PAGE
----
Meta announced some the evolution of its housing policy, job and credit adsfollowing a recent settlement with the US Department of Housing and Urban Development regarding the potential for discriminatory use of Facebook ads in these categories.
The settlement specifically relates to real estate ads and how Facebook ads can be used to target specific groups with real estate promotions, which could be used to exclude certain audiences from this outreach.
These new changes will ideally eliminate this possibility, while Meta has also chosen to extend the same to job and credit ads.
“To protect against discrimination, advertisers posting real estate ads on our platforms already have a limited number of targeting options they can choose from when setting up their campaigns, including restriction on age, gender, or zip code. Our new method builds on this foundation and strives to make further progress towards fairer ad distribution through our ad serving process. »
This updated method includes a new “variance reduction system” in Meta’s ad targeting process, which is designed to correct potential errors in this process.
Mets says he has been working with the Department of Housing for more than a year on the new system, which will expand the use of machine learning technology to ensure that age, gender and race or origin Estimated ethnicity of a housing ad’s overall audience match demographics. and the ethnic composition of the population likely to see this advertisement.
“We’re making this change in part to address feedback we’ve heard from civil rights groups, policymakers, and regulators about how our advertising system delivers certain categories of personalized ads, particularly around fairness. So while HUD has raised concerns about personalized housing ads in particular, we plan to use this method for job and credit related ads as well. is a deep-rooted issue with a long history in the United States, and we are committed to expanding opportunities for marginalized communities in these spaces and others.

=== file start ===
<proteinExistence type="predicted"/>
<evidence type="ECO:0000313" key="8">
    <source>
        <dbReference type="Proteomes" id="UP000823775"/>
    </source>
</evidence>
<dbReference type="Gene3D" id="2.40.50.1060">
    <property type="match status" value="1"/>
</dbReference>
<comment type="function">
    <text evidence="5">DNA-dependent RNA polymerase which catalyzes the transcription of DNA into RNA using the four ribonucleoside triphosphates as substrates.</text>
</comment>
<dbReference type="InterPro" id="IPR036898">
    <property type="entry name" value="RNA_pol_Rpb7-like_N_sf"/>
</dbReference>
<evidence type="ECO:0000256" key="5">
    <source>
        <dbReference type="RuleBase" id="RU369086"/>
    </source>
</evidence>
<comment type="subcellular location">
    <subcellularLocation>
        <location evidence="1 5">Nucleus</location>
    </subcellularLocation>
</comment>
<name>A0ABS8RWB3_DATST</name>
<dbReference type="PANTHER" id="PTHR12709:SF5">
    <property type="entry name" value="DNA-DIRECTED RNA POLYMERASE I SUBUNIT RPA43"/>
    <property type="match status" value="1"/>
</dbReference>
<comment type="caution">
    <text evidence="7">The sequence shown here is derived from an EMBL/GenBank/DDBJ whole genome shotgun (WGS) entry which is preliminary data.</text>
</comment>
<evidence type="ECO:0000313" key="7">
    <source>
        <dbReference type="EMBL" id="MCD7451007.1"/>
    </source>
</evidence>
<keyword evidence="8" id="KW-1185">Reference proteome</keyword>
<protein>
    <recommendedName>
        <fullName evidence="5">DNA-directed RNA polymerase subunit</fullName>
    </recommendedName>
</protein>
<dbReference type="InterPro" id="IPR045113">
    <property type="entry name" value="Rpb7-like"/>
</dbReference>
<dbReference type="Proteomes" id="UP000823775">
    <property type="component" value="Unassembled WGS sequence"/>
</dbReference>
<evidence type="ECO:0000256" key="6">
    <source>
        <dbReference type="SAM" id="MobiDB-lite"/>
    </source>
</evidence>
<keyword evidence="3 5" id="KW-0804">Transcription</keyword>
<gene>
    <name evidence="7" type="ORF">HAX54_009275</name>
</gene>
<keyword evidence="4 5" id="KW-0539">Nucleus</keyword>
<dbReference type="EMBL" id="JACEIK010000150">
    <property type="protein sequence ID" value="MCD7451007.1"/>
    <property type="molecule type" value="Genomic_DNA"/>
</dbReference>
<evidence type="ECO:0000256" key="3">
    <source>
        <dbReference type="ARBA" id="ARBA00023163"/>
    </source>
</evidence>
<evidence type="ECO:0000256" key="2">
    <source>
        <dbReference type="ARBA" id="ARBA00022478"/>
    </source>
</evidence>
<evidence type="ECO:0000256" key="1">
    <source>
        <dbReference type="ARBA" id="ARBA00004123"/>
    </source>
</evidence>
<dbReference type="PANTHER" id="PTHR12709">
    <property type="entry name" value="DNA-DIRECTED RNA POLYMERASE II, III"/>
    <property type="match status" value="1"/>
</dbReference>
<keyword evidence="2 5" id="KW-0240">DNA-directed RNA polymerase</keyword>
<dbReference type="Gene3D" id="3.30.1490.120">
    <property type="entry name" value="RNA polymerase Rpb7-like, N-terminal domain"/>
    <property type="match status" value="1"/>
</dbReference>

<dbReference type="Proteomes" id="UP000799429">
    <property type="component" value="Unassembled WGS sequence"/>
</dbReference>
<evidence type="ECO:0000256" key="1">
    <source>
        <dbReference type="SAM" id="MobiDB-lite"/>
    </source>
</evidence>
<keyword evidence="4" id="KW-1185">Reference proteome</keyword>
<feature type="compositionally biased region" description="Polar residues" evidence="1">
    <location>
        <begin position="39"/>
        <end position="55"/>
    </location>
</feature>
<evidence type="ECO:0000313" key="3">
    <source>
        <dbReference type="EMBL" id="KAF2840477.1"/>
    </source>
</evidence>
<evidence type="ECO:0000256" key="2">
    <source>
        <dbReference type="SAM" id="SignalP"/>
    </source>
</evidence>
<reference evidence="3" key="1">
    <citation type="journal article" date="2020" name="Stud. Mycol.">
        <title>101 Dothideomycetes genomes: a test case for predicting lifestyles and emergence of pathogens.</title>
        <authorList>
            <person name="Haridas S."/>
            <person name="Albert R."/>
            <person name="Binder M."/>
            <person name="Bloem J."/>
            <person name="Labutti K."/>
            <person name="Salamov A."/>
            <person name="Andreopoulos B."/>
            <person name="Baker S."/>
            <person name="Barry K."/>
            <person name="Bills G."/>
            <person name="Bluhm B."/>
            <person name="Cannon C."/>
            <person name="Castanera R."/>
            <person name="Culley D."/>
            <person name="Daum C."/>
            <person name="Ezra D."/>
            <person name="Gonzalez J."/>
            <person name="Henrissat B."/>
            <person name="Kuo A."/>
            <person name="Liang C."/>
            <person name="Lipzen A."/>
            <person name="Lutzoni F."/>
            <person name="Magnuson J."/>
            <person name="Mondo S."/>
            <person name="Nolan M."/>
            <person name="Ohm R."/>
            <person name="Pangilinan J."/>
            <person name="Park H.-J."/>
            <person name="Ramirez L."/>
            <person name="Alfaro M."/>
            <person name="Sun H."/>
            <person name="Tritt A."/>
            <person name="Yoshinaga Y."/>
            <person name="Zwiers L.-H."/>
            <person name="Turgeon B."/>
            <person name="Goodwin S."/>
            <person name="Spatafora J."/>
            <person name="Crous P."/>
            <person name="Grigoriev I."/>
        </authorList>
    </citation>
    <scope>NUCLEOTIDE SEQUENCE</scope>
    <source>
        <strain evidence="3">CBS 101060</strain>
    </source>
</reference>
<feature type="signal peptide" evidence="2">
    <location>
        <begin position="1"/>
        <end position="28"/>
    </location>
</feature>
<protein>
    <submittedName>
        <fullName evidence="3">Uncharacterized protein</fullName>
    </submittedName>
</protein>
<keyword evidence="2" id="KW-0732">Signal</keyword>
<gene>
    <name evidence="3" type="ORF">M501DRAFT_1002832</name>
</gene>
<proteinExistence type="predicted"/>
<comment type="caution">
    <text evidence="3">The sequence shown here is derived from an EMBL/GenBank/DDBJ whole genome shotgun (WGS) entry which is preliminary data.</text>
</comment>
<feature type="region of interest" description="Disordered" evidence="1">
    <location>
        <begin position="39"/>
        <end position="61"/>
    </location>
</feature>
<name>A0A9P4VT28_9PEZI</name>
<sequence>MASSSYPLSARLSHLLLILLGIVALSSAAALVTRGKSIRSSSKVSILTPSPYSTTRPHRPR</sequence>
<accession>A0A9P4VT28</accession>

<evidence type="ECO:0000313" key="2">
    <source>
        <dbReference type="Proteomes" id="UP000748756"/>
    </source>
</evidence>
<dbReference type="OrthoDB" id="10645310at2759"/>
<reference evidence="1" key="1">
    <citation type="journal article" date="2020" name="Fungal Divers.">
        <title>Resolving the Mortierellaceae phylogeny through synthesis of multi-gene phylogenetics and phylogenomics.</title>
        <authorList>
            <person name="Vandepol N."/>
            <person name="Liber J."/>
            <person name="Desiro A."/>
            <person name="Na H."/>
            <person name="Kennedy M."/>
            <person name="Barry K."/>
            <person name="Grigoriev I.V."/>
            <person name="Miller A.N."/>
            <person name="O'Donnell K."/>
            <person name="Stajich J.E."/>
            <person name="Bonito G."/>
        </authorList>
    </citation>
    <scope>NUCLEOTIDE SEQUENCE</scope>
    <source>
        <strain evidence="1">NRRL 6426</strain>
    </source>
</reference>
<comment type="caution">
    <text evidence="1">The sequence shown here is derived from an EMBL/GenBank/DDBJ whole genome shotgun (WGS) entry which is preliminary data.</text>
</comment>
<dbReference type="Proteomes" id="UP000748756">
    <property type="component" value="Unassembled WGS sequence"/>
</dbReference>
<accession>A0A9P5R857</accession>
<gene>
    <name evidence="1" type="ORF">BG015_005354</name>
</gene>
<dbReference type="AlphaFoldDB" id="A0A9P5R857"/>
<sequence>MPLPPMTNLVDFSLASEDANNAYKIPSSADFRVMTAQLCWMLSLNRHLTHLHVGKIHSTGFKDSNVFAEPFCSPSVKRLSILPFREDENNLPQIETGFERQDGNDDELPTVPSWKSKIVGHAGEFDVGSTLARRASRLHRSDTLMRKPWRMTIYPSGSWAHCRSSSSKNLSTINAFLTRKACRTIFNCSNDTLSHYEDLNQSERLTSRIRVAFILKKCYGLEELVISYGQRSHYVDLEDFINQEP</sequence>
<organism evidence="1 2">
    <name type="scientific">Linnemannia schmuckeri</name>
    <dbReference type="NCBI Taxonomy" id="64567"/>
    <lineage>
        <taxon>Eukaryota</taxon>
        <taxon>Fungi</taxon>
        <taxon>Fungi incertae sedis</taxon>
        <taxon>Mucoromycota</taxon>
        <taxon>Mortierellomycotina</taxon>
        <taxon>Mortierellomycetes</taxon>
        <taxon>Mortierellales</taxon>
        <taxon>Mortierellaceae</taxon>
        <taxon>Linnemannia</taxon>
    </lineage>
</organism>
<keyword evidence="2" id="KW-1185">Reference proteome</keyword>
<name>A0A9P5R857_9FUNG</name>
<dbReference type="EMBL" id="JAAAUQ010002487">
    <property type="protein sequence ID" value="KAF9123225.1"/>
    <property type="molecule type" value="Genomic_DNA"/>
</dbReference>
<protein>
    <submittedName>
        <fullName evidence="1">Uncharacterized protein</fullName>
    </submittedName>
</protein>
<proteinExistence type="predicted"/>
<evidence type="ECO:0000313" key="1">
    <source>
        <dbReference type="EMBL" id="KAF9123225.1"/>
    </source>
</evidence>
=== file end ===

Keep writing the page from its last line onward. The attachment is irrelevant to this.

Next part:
Meta’s advanced ad targeting systems have come under scrutiny on this element, with a survey by ProPublica in 2016, finding that Facebook’s system allowed advertisers to exclude blacks, Hispanics and other “ethnicities” from ads.
As Meta notes, it has since implemented various changes to limit the misuse of its ads, but many have argued that it hasn’t gone far enough, with advertisers still able to exclude certain audiences using advanced Meta tools.
This new initiative will aim to provide more protections and eliminate stigma, in partnership with key organisations.
Additionally, Meta also says that he is ending his Special advertising audiences tool:
“In 2019, in addition to eliminating some targeting options for real estate, job and credit ads, we introduced Special Advertising Audiences as an alternative to Lookalike Hearings. But the field of fairness in machine learning is dynamic and evolving, and special ad audiences were one of the first ways to address concerns. Going forward, we’ll focus on new approaches to improving fairness, including the method we announced today. »
Given the intent of these changes, the impact should be minimal, as they’re designed to eliminate targeting types that shouldn’t be used anyway. But there can be ripple effects, and if you serve ads in these areas, or through these tools, it will be worth taking note of the changes within your process.
Meta says that given the complexity of the process, these changes “will take time test and implement.